Here's my recent experience with Western:
I always wanted to run 8-frame hives. They’re lighter weight for my lousy back and wrists, and they allow the bees to expand vertically a bit more.
I checked the local(ish) suppliers, and none of them mentioned having any 8 frame ware. Kelley’s had some advertised, but the shipping from Kentucky was way too expensive. Western Bee Supplies in Montana had great prices and good-looking products, but also didn’t mention 8-frame items anywhere on their website. So I gave up and just ordered 10-frame components from Western.
Then, a day after my order arrived, I noticed that Western had changed their website and all of a sudden on the home page they mentioned that they’ve been making 8-frame ware for 30 years! And they said — explicitly — that they offered tele-covers in the 8-frame size. So I called them up to ask if I could trade in my new 10-frame covers and screened bottoms for 8-frame ones. (I figured Bob and I could just cut down the hive boxes ourselves, because we didn’t want to pay the postage to send them back.)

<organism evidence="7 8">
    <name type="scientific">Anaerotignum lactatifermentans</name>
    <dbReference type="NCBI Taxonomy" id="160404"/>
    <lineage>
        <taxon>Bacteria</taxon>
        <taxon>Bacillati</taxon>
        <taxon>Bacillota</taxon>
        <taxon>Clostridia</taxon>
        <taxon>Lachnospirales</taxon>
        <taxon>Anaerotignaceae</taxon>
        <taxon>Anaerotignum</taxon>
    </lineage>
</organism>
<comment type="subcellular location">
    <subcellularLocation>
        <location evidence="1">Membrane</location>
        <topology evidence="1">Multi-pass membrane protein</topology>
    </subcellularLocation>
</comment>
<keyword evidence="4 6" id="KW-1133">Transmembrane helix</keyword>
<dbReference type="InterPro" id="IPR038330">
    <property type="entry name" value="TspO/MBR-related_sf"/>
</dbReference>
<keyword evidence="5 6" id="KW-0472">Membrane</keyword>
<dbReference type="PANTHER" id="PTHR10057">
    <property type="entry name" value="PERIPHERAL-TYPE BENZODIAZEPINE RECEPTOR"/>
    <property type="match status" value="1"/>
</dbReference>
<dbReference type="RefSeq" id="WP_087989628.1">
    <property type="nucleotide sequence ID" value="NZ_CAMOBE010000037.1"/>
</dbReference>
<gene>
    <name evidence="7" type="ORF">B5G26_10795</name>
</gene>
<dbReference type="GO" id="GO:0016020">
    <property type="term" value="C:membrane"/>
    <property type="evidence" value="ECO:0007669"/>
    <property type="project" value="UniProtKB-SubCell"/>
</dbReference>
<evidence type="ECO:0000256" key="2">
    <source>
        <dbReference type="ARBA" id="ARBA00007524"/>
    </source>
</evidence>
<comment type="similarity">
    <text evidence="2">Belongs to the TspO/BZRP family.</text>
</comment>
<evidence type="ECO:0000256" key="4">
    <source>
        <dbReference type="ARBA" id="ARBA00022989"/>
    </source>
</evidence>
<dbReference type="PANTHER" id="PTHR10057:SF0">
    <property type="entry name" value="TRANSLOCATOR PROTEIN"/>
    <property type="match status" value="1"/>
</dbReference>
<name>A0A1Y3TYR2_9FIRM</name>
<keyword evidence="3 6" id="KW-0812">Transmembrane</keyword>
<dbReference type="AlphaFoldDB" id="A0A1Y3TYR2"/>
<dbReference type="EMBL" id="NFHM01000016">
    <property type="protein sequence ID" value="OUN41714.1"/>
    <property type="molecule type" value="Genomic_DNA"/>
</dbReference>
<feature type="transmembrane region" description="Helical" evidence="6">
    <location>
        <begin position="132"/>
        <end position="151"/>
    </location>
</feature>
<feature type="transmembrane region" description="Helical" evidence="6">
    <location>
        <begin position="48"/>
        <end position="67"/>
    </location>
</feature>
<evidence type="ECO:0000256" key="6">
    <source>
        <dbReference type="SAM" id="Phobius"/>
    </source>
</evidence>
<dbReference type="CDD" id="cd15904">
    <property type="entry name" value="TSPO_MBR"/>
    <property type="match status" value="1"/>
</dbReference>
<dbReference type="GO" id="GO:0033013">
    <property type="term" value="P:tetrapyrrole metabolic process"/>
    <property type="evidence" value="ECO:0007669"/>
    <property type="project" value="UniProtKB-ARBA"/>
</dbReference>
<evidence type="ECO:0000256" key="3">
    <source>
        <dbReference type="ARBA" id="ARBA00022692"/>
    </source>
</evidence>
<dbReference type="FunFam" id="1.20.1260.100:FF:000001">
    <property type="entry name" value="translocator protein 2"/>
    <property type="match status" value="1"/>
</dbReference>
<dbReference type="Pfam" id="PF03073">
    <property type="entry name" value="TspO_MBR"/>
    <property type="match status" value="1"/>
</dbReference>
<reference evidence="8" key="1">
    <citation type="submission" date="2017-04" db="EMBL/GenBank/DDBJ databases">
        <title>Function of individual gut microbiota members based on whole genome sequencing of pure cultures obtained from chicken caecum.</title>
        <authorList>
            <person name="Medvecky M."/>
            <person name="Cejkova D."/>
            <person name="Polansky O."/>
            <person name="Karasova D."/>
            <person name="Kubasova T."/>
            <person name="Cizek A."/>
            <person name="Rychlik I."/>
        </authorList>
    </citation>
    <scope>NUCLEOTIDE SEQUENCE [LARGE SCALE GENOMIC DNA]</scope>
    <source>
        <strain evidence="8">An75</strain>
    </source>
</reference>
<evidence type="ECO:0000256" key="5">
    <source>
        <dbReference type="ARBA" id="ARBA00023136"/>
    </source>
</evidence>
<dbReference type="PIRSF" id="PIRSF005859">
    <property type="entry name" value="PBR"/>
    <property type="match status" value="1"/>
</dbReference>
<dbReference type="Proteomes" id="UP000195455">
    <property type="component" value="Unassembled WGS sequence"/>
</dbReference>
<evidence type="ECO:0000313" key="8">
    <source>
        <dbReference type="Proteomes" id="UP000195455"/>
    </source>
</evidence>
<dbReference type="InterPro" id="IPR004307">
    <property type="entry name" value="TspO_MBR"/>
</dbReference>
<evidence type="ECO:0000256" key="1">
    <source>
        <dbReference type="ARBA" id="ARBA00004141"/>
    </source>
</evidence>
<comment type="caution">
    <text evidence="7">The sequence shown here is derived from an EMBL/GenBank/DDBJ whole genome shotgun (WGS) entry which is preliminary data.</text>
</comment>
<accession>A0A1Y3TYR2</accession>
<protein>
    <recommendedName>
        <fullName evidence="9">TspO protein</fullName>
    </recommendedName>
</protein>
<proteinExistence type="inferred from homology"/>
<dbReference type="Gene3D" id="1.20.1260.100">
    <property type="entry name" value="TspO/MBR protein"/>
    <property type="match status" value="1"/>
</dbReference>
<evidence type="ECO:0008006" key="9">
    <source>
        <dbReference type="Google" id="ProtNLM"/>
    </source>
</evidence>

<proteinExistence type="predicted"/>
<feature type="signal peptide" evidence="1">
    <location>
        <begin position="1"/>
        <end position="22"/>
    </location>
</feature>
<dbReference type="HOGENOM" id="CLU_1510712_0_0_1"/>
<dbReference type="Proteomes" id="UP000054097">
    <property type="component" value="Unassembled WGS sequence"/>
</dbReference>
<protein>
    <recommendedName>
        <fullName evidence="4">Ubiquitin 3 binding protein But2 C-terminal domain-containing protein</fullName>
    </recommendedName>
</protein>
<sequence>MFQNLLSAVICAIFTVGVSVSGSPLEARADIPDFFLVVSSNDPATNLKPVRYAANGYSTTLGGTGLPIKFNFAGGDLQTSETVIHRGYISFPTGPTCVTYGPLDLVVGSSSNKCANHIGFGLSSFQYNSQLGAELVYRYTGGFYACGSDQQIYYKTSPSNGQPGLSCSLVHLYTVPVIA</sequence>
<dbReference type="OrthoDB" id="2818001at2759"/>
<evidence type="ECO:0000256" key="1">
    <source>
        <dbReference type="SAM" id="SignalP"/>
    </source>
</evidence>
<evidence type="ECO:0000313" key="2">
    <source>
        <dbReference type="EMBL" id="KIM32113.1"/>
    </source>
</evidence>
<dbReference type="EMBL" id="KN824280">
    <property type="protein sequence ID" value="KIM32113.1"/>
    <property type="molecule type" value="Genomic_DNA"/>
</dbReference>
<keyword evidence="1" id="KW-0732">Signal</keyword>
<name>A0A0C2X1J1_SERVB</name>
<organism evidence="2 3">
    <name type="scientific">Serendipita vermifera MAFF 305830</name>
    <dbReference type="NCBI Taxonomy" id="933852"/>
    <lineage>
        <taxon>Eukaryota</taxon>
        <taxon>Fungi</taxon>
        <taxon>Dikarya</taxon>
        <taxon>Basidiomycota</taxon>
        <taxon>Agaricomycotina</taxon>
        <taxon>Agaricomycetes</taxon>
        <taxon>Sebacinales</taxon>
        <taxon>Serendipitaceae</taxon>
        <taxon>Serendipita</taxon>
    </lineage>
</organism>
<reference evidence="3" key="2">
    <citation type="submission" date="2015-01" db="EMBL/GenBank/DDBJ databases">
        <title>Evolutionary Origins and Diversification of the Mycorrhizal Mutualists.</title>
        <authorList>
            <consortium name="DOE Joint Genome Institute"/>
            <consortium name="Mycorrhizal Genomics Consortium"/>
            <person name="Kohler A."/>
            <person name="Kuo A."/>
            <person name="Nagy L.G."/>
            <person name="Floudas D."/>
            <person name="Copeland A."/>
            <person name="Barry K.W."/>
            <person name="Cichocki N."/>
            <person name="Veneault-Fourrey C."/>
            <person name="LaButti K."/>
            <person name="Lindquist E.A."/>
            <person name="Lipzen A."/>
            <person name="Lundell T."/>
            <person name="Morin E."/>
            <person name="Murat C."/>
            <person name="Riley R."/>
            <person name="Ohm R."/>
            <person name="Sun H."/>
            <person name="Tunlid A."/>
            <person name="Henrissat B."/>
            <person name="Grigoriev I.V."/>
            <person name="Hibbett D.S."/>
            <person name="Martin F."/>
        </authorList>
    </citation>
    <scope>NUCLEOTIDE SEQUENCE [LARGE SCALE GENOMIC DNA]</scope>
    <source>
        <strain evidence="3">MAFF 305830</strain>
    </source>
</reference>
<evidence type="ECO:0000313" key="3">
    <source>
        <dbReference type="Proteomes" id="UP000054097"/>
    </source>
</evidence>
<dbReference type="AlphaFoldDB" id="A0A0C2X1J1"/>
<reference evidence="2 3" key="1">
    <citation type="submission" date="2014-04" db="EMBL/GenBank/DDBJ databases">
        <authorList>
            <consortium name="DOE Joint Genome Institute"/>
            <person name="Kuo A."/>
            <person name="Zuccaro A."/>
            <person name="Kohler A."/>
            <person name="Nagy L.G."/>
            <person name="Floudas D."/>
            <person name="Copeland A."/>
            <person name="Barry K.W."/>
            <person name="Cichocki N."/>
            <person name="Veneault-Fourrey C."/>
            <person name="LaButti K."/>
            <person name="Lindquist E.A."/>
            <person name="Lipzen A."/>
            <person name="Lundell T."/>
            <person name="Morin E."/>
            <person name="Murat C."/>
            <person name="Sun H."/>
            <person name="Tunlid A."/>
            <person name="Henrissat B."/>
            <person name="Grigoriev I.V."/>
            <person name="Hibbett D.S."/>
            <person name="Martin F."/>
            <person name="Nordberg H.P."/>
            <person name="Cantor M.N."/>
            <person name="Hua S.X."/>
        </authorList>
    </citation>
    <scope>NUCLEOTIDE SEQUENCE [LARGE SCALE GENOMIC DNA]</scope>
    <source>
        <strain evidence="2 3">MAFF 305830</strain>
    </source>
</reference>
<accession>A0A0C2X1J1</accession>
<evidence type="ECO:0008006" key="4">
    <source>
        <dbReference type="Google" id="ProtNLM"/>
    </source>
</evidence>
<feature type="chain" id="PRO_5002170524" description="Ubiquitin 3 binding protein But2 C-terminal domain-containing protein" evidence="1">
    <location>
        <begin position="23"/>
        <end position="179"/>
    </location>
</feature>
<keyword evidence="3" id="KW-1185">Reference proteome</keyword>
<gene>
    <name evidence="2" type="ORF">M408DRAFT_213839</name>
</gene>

No, Western said, our website is mistaken: we can’t make telescoping covers in the 8-frame size because we don’t have the tin. (They have since updated their website to reflect this unavailability.) Fine, I said: Send me the telescoping covers without tin and Bob and I will buy our own tin at Home Depot and attach it.
Vicki at Western Bee reluctantly agreed, although she did inform me that since all 8-frame ware has to be custom made, they could not guarantee any delivery date and it would be a while because there was a big order to fill ahead of mine. She also took the trouble rather grumpily to point out that THIS is why my insistence on 8-frame ware is so impractical, and why hardly anyone uses it.
“I think more people are using it these days,” I offered meekly.
“No, they’re not!” Vicki was emphatic. “I’ve been in the business for 19 years and I can tell you that 10-frame is the standard everywhere and it hasn’t changed.” I figured if I kept the argument going any longer I might not get my new tops and bottoms til 4th of July, so I backed down politely and expressed gratitude.
Then I waited. And waited. Bob cut the 10-frame boxes down to 8-frame, and put new dovetail corners in. The bees were ready to come home, so he also made temporary tops and bottoms for the hives and we set things up.
Now comes the package from Western. And, guess what… instead of each telescoping cover coming with two long pieces for the 19 7/8 inch side and two short pieces for the 13 3/4 inch side, each cover came with four short side pieces. (See photo). So we have to raid Bob’s shop again for wood, to make up the missing long pieces. Grrrr.